Ug. Nothing can be farther from the truth on this one.
Scrum is not a license to be a hacker.
Scrum is not a license to pick and choose selective parts of the practice for you to implement.
Scrum is not a silver bullet.
That being said, why am I so adamant about wanting to strangle people when they say, “This is Agile. We do not plan.”
I am glad you asked (smile).
From Mike Cohn, we know that in Scrum there are three levels of planning. The first is Release Planning. The second is Iteration (or Sprint) Planning. The third is Daily Planning.
I will examine each planning cycle from what I understand by doing it on a daily basis. For other information about this (more details, etc.) see Mike Cohn’s book(s). Remember the following views are what I have learned through practice….
— Release Planning
This is accomplished through the use of the Product Backlog.
One of the common themes a Product Backlog helps answer is, “When we you be done?”
Remember in Waterfall Projects a Project Manager is handed a date (usually out of thin air) and then, come hell or high water, a project is decalred “successful” on that date. Sometimes to the dismay of the team who knows things were cut (think quality). I know this is just one example of what can happen, but it does. All too often (and before Agile I was guilty on both sides of doing this).
With projects using Scrum, the Date and Budget are fixed. Scope is move able. See this posting. How is this different than a Waterfall Project? For me, it means that the team has an active discussion with the Product Owner about what is happening in reality. Sometimes is sucks. But. These discussions need to happen. Welcome to one of the joys of being a ScrumMaster!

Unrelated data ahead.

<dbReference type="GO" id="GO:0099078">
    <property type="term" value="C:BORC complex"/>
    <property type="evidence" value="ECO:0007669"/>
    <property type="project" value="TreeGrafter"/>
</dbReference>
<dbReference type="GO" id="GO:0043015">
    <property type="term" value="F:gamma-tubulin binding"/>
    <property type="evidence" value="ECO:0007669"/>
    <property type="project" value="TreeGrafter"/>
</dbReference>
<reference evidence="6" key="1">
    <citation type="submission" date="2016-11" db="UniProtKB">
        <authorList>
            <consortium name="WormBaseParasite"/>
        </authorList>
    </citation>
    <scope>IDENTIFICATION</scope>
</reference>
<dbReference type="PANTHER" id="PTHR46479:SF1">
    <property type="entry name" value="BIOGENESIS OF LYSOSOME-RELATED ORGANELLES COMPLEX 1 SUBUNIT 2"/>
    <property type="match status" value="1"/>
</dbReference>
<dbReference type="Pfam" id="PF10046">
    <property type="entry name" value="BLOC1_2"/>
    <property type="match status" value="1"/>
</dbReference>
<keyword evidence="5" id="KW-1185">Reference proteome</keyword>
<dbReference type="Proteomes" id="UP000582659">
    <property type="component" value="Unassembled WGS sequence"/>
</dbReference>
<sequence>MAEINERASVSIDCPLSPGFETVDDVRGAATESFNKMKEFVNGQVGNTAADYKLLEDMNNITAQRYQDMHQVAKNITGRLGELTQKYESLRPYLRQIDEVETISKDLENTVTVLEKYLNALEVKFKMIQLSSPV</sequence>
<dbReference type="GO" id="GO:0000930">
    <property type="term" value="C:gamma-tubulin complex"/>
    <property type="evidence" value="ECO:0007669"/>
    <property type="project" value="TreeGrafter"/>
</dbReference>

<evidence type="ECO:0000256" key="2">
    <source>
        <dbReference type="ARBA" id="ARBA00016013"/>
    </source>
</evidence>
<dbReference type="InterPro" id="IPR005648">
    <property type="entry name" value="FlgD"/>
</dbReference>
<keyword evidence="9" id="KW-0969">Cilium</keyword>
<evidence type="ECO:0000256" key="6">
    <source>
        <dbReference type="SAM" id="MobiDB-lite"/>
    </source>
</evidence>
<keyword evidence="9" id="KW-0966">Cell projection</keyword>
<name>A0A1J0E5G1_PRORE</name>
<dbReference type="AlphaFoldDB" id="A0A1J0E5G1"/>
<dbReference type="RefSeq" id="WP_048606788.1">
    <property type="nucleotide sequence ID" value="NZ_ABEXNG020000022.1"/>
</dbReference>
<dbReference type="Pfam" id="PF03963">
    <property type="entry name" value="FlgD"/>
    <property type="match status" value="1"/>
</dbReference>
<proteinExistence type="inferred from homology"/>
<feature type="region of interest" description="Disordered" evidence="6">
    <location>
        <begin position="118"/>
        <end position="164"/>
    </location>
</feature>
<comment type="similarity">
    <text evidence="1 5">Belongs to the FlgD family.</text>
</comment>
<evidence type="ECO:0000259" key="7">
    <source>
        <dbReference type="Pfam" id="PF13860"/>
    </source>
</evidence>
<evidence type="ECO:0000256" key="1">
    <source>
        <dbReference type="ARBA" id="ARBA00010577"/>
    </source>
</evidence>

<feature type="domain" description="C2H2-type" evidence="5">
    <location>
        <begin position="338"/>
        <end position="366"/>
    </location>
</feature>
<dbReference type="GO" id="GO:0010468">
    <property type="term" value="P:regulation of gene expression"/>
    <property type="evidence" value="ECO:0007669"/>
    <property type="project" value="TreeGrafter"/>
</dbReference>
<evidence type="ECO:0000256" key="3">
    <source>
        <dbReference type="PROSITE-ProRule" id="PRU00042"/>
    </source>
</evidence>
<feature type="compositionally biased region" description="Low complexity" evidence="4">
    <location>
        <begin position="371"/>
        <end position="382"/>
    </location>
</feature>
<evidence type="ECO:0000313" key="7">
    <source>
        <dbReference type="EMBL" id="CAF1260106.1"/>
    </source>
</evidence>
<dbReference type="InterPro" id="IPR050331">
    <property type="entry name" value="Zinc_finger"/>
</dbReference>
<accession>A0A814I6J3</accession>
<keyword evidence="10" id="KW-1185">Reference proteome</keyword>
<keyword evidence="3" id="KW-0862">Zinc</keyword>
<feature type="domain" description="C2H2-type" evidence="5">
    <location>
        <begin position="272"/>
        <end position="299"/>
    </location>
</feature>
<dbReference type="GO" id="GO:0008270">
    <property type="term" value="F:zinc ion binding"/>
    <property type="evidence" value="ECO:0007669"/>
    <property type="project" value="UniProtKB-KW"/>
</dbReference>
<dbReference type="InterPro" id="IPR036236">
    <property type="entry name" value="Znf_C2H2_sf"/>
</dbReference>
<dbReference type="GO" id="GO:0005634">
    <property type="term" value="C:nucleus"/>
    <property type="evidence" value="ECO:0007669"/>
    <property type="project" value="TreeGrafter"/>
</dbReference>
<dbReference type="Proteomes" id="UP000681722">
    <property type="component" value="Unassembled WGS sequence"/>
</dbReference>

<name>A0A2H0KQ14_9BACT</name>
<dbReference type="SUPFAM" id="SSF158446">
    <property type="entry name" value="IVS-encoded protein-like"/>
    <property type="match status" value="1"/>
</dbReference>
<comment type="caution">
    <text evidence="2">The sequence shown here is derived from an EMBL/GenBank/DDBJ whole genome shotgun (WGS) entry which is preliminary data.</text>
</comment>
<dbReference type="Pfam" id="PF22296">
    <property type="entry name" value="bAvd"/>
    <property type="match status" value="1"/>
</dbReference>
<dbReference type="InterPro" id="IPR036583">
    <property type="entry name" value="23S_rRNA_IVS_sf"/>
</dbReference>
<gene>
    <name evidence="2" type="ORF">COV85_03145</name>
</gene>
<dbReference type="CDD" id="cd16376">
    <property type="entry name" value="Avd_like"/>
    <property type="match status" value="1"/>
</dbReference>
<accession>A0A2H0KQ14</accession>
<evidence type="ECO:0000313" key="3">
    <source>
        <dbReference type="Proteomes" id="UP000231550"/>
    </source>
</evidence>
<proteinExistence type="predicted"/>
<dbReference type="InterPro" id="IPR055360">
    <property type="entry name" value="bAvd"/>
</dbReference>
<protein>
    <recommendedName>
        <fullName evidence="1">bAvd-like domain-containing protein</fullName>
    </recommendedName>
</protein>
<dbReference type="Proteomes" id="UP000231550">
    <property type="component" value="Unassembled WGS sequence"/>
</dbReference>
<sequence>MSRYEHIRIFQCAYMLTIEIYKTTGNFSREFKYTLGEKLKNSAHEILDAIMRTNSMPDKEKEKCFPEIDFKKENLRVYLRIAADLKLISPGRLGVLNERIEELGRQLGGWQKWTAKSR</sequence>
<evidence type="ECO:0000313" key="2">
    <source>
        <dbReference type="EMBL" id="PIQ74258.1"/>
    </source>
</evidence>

How do you do Release Planning with the Product Backlog? After the first Iteration / Sprint or two, the team has a good idea of the velocity. If you are using Story Points, you take the total number of Story Points, divide it by your velocity, and it will tell you how long the Release will take.
That’s it. It is that simple.
The discussions that take place can be tough. Life can be that way.
— Sprint (Iteration) Planning
This is done by taking the highest priority stories off of the Product Backlog. And the team having a discussion with the Product Owner about what the team can during the Sprint. Estimate out the stories (sometimes using ideal days / hours). And again, have a conversation with the Product Owner about what you can do as a team.
Pretty reasonable. Again…. tough to do.
And stick to it. Keep the Product Owner on task for making sure NOTHING else (other tasks) get into the current Sprint. This is a hard thing. Again, it gets easier with time!
— Daily Planning
Say it with me… “Daily Stand-up Meeting” (or “Daily Scrum”). And… what are the three questions?
1) What have you done since the last stand-up?
2) What will you complete before the next stand-up?
3) What is in your way?
That’s it. People can “talk” to the task cards, or they can talk “to” a user story. It depends on what the team likes doing. Let the team decide. Let the team waffle on this for a while, and allow it to change over time. The important thing is that people are talking. Communicating. And keeping it to fifteen minutes.
Read that last sentence… in case you forgot… Keep it to fifteen minutes!
So, with all this planning happening, can you really say that Scrum has no planning?
If you still do think that… maybe take a look at how your team is implementing Scrum.
February 12, 2007